The Senate has taken over the forensic audit of the Nigerian National Petroleum Corporation (NNPC) accounts, the Coordinating Minister for the Economy and Minister of Finance, Dr. Ngozi Okonjo-Iweala, has said.
The Senate’s decision to handle the forensic audit of NNPC accounts came last Friday February 14th 2014, a day after Okonjo-Iweala appeared before its Committee on Finance and made a recommendation to set up of a team of forensic auditors, to determine the exact amount of oil revenues that was remitted into the Federation Account.
The Governor of the Central Bank of Nigeria (CBN), Mallam Sanusi Lamido Sanusi, had in a letter to President Goodluck Jonathan last year claimed that the state run oil corporation had not remitted $49.8 billion into the federation account. An inter-agency meeting involving officials of the CBN, finance ministry, NNPC and the Ministry of Petroleum Resources later put the unremitted funds at $10.8 billion -which the NNPC said it had judiciously expended – prompting the Senate to order its committee on finance to conduct a probe into the matter.
At the Public Hearing held by the senate committtte, the CBN governor further claimed that of the $67 billion worth of crude shipped by NNPC between January 2012 and July last year, the apex bank only had records of the remittance of $47 billion, leaving $20 billion unaccounted for. Sanusi also said that Nigerian Petroleum Development Company (NPDC), a subsidiary of NNPC, along with two other companies, Atlantic Energy and Seven Energy, shipped $6 billion worth of crude oil from the nation’s oil wells and failed to remit accrued proceeds to the Federation Account.
Okonjo-Iweala consequently recommended the setting up of a team of forensic auditors to determine the exact amount that had not been remitted to the Federation Account by the NNPC so as to lay to rest the raging controversy on the issue.
Though the Senate Committee on Finance had approved the recommendation and asked her to submit the first report on March 22, 2014, Okonjo-Iweala told THISDAY that the same committee wrote her last Friday expressing its intention to take over the forensic audit. Chairman of the Committee, Senator Ahmed Makarfi, could not be reached last night when THISDAY called his phone line.
According to the finance minister, “the Senate has indicated that they will take over the forensic audit. They wrote a letter to me indicating that I should stop managing the audit; I got it on Friday. They told me not to do it anymore.”
Okonjo-Iweala, who said she was okay with the Senate’s decision, expressed hope that the forensic audit would be expeditious and lay to rest the controversy surrounding the oil money to the satisfaction of Nigerians.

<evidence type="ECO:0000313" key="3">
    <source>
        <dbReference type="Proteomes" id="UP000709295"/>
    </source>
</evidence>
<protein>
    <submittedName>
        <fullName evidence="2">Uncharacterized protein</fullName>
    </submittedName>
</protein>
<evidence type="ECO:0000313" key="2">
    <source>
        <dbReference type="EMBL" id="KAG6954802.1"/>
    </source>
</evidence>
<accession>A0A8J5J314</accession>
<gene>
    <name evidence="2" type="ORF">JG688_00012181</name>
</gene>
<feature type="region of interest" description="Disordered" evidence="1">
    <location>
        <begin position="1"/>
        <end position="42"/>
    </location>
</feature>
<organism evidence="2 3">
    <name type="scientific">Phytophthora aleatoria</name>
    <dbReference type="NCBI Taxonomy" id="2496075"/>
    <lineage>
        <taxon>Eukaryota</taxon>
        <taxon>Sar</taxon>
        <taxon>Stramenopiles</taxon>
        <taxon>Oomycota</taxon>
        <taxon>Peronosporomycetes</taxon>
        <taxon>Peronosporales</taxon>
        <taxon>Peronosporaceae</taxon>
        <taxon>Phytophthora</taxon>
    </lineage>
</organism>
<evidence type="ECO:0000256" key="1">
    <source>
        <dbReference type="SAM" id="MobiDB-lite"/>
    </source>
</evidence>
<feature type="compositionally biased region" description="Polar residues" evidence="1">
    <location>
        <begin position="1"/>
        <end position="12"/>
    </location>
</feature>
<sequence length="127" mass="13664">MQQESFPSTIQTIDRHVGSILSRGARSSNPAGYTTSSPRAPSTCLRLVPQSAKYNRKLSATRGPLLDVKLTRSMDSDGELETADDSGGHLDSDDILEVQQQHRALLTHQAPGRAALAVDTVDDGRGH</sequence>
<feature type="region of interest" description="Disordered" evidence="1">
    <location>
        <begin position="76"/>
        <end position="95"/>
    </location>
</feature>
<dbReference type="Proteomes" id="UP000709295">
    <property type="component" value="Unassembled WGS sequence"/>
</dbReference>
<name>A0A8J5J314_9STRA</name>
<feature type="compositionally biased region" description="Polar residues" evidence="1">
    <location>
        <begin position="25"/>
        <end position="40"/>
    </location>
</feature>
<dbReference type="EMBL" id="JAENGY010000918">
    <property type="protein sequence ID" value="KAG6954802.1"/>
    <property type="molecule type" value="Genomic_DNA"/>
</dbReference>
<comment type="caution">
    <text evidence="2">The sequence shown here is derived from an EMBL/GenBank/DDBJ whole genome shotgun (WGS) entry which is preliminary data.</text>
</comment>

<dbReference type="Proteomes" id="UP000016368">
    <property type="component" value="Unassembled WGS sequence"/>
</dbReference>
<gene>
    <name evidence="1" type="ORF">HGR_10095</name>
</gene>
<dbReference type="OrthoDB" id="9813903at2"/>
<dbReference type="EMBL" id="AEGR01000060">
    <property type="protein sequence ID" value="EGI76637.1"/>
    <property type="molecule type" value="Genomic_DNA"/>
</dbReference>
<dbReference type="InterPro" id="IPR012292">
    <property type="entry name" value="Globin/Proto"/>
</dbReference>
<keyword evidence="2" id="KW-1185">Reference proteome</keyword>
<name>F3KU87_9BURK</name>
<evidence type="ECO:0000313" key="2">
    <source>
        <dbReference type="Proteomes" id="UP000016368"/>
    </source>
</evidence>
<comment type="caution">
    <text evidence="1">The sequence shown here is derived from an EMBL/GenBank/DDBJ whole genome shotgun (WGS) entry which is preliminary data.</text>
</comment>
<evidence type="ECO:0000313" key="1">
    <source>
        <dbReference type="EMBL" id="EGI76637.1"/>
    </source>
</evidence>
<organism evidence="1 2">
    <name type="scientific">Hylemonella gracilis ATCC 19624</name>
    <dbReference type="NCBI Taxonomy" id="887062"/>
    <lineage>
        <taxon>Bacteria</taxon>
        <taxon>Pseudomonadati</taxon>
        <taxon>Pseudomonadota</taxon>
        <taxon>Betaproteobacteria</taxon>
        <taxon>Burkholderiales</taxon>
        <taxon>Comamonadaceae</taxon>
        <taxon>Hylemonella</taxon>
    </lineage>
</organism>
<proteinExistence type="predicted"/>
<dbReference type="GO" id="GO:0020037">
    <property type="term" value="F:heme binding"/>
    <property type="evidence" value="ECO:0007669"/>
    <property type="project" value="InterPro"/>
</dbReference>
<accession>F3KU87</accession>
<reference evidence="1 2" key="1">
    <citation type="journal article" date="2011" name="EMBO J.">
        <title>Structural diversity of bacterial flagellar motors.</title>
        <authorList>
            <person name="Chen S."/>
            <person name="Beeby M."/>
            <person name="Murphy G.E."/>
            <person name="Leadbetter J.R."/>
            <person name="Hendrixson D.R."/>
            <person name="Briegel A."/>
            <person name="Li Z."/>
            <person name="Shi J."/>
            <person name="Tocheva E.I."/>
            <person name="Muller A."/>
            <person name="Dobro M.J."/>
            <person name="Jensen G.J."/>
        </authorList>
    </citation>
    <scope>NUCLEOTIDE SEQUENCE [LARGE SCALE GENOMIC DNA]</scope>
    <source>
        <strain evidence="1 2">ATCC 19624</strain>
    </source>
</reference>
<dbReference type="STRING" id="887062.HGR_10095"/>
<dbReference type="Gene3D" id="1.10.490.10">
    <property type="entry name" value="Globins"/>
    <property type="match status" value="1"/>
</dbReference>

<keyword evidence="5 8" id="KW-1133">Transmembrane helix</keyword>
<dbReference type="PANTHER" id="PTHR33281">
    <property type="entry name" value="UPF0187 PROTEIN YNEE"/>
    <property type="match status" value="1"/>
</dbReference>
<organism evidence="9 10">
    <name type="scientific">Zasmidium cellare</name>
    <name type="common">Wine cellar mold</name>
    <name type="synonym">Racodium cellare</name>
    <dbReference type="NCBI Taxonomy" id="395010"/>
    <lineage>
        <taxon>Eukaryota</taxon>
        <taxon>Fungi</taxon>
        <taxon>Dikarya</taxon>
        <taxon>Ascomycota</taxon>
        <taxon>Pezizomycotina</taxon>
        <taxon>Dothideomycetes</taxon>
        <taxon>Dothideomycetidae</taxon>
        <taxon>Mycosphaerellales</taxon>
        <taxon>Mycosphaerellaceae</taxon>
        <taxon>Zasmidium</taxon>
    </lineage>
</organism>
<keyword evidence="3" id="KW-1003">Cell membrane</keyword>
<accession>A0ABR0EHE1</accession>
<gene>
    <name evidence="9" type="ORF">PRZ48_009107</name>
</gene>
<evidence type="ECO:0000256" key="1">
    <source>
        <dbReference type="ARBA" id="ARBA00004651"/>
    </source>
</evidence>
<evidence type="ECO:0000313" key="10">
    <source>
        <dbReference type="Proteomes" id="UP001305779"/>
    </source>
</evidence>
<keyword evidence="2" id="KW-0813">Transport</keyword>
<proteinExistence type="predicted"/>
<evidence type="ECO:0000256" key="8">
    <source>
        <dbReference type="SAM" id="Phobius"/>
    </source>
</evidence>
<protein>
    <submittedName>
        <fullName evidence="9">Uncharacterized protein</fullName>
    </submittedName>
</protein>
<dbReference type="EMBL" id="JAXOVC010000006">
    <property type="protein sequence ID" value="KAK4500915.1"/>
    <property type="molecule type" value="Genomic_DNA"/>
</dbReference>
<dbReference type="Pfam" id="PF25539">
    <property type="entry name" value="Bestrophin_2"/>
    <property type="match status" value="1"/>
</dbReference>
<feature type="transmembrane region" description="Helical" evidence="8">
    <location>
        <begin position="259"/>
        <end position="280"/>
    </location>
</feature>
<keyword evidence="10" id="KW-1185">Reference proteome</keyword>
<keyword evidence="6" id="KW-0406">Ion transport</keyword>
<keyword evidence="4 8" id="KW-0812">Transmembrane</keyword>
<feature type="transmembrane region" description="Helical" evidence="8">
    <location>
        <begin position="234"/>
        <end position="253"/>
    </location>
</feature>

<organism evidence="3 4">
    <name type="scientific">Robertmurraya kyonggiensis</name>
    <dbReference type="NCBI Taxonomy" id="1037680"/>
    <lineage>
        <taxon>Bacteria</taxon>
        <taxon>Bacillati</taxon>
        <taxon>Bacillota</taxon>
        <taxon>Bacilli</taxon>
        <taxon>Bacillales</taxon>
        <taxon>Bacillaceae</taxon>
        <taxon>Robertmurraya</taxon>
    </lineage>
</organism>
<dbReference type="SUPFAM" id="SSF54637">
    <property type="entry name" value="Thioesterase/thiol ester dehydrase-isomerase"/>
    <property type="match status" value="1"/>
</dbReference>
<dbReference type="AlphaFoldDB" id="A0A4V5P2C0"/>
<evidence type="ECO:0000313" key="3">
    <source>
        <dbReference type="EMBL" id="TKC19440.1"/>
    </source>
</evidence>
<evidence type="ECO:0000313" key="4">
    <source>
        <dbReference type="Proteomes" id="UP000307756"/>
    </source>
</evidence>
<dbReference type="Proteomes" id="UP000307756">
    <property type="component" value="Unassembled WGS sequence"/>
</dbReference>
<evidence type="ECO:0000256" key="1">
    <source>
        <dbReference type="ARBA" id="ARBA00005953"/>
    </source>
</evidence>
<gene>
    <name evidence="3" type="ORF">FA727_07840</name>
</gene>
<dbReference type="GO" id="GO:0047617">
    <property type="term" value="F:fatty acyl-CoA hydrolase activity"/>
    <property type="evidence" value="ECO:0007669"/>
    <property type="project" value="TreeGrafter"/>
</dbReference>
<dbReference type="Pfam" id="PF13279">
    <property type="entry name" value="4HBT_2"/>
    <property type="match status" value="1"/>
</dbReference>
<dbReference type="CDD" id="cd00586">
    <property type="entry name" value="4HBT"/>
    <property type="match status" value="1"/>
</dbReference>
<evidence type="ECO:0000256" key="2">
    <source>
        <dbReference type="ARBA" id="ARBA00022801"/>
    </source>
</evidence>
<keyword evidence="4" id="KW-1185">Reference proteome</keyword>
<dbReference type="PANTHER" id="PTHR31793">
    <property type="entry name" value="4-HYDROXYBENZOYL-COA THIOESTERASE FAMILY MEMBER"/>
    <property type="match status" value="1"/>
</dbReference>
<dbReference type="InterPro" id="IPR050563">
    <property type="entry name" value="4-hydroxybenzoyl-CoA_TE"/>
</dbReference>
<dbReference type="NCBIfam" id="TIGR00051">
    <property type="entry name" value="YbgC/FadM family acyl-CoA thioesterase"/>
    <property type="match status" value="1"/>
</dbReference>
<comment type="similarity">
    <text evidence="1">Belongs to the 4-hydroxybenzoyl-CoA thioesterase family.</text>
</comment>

“I just got the letter on Friday but that is fine. I just hope that they will do the audit as expeditiously as they were expecting us and find out where the money goes, where the revenues are, because we need them in the Federation Account. That was the reason I had asked for it because we need to understand all these claims and counter-claims and how much we are owed because we need to also make our budget work,” she said.
However, addressing the issue of low fiscal buffer, which is the main concern raised in the latest report of Bank of America Merrill Lynch (BofA Merrill Lynch) on the Nigerian economy titled: Nigeria in Focus, Okonjo-Iweala said the Federal Government was already preparing for the unexpected by building buffer.
The BoFA Merrill Lynch report had indicated that at the current level of the excess crude account, only moderate shock is manageable, pointing out that an extreme and sustained shock could wipe out the ECA entirely and cause severe deterioration in key economic indicators.
According to the report, excess crude account is down to $2.5 billion, from $11.5 billion in December 2012.
But the finance minister argued that the government, in taking cognisance of any shock that may occur as result of heavy drop in the prices of oil at the international market, had been working assiduously to rebuild and strengthen the excess crude account, which provides the buffer.
According to her, “the level of the excess crude account is $2.1 billion and our objective this year is to build the excess crude account, which will increase the buffer. And that is why we are looking closely at the oil accounts, to make sure we understand what is happening with them, so that we can get a proper accounting of where the money is going. They are all linked.”
Okonjo-Iweala noted that one of the reasons she called for a forensic audit of NNPC was “to enable us understand what is happening with our oil account so that we can get the monies due to the treasury back and rebuild the buffer.”
“Our intention is to do this, to rebuild and strengthen the buffer, that is excess crude account and we are looking to scrutinise all our accounts so that we can find where our excess crude proceeds are going and deal with the revenue situation,” she explained.